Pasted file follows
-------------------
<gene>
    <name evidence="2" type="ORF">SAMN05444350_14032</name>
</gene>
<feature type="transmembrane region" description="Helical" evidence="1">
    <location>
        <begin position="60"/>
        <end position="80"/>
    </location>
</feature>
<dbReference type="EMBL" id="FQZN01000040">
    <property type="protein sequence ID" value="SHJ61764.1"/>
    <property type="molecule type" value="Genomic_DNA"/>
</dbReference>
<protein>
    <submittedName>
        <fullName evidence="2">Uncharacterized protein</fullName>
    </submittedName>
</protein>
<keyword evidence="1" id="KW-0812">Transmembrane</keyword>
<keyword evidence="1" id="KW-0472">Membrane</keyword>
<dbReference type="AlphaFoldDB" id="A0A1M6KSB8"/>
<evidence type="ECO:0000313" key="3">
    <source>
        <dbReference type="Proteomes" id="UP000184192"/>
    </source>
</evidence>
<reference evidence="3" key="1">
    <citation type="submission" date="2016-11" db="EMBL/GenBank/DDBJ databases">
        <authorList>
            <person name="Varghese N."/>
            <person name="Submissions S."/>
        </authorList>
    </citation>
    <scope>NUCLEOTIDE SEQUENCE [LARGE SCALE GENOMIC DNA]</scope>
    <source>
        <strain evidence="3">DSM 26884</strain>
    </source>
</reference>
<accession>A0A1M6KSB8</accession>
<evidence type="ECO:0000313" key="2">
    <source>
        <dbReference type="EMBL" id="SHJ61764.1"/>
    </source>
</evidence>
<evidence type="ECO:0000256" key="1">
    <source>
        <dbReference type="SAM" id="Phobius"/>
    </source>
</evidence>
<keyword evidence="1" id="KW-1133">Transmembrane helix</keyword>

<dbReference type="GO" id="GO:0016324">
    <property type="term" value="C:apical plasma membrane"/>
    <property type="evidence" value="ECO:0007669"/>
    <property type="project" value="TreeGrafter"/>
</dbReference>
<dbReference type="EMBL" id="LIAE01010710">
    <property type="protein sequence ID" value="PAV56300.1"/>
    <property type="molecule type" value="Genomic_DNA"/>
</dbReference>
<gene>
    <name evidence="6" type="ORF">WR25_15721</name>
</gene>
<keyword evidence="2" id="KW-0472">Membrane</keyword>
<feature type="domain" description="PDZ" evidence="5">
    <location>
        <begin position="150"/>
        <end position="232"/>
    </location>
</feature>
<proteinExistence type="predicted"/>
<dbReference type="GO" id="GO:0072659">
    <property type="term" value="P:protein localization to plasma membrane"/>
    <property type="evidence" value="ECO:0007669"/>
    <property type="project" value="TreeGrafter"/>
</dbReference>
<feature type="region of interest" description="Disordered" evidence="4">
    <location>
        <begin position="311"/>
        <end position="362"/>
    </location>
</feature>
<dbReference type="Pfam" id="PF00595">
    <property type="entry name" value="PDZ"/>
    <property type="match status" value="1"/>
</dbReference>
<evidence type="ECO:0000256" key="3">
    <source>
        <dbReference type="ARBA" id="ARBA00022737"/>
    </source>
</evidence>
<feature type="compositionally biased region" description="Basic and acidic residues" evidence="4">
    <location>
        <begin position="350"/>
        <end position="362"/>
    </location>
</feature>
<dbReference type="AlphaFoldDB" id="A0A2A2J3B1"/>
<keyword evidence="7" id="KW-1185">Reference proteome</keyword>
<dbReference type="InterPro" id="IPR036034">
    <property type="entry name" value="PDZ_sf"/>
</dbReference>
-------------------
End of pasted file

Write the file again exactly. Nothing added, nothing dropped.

<gene>
    <name evidence="2" type="ORF">SAMN05444350_14032</name>
</gene>
<feature type="transmembrane region" description="Helical" evidence="1">
    <location>
        <begin position="60"/>
        <end position="80"/>
    </location>
</feature>
<dbReference type="EMBL" id="FQZN01000040">
    <property type="protein sequence ID" value="SHJ61764.1"/>
    <property type="molecule type" value="Genomic_DNA"/>
</dbReference>
<protein>
    <submittedName>
        <fullName evidence="2">Uncharacterized protein</fullName>
    </submittedName>
</protein>
<keyword evidence="1" id="KW-0812">Transmembrane</keyword>
<keyword evidence="1" id="KW-0472">Membrane</keyword>
<dbReference type="AlphaFoldDB" id="A0A1M6KSB8"/>
<evidence type="ECO:0000313" key="3">
    <source>
        <dbReference type="Proteomes" id="UP000184192"/>
    </source>
</evidence>
<reference evidence="3" key="1">
    <citation type="submission" date="2016-11" db="EMBL/GenBank/DDBJ databases">
        <authorList>
            <person name="Varghese N."/>
            <person name="Submissions S."/>
        </authorList>
    </citation>
    <scope>NUCLEOTIDE SEQUENCE [LARGE SCALE GENOMIC DNA]</scope>
    <source>
        <strain evidence="3">DSM 26884</strain>
    </source>
</reference>
<accession>A0A1M6KSB8</accession>
<evidence type="ECO:0000313" key="2">
    <source>
        <dbReference type="EMBL" id="SHJ61764.1"/>
    </source>
</evidence>
<evidence type="ECO:0000256" key="1">
    <source>
        <dbReference type="SAM" id="Phobius"/>
    </source>
</evidence>
<keyword evidence="1" id="KW-1133">Transmembrane helix</keyword>

<dbReference type="GO" id="GO:0016324">
    <property type="term" value="C:apical plasma membrane"/>
    <property type="evidence" value="ECO:0007669"/>
    <property type="project" value="TreeGrafter"/>
</dbReference>
<dbReference type="EMBL" id="LIAE01010710">
    <property type="protein sequence ID" value="PAV56300.1"/>
    <property type="molecule type" value="Genomic_DNA"/>
</dbReference>
<gene>
    <name evidence="6" type="ORF">WR25_15721</name>
</gene>
<keyword evidence="2" id="KW-0472">Membrane</keyword>
<feature type="domain" description="PDZ" evidence="5">
    <location>
        <begin position="150"/>
        <end position="232"/>
    </location>
</feature>
<proteinExistence type="predicted"/>
<dbReference type="GO" id="GO:0072659">
    <property type="term" value="P:protein localization to plasma membrane"/>
    <property type="evidence" value="ECO:0007669"/>
    <property type="project" value="TreeGrafter"/>
</dbReference>
<feature type="region of interest" description="Disordered" evidence="4">
    <location>
        <begin position="311"/>
        <end position="362"/>
    </location>
</feature>
<dbReference type="Pfam" id="PF00595">
    <property type="entry name" value="PDZ"/>
    <property type="match status" value="1"/>
</dbReference>
<evidence type="ECO:0000256" key="3">
    <source>
        <dbReference type="ARBA" id="ARBA00022737"/>
    </source>
</evidence>
<feature type="compositionally biased region" description="Basic and acidic residues" evidence="4">
    <location>
        <begin position="350"/>
        <end position="362"/>
    </location>
</feature>
<dbReference type="AlphaFoldDB" id="A0A2A2J3B1"/>
<keyword evidence="7" id="KW-1185">Reference proteome</keyword>
<dbReference type="InterPro" id="IPR036034">
    <property type="entry name" value="PDZ_sf"/>
</dbReference>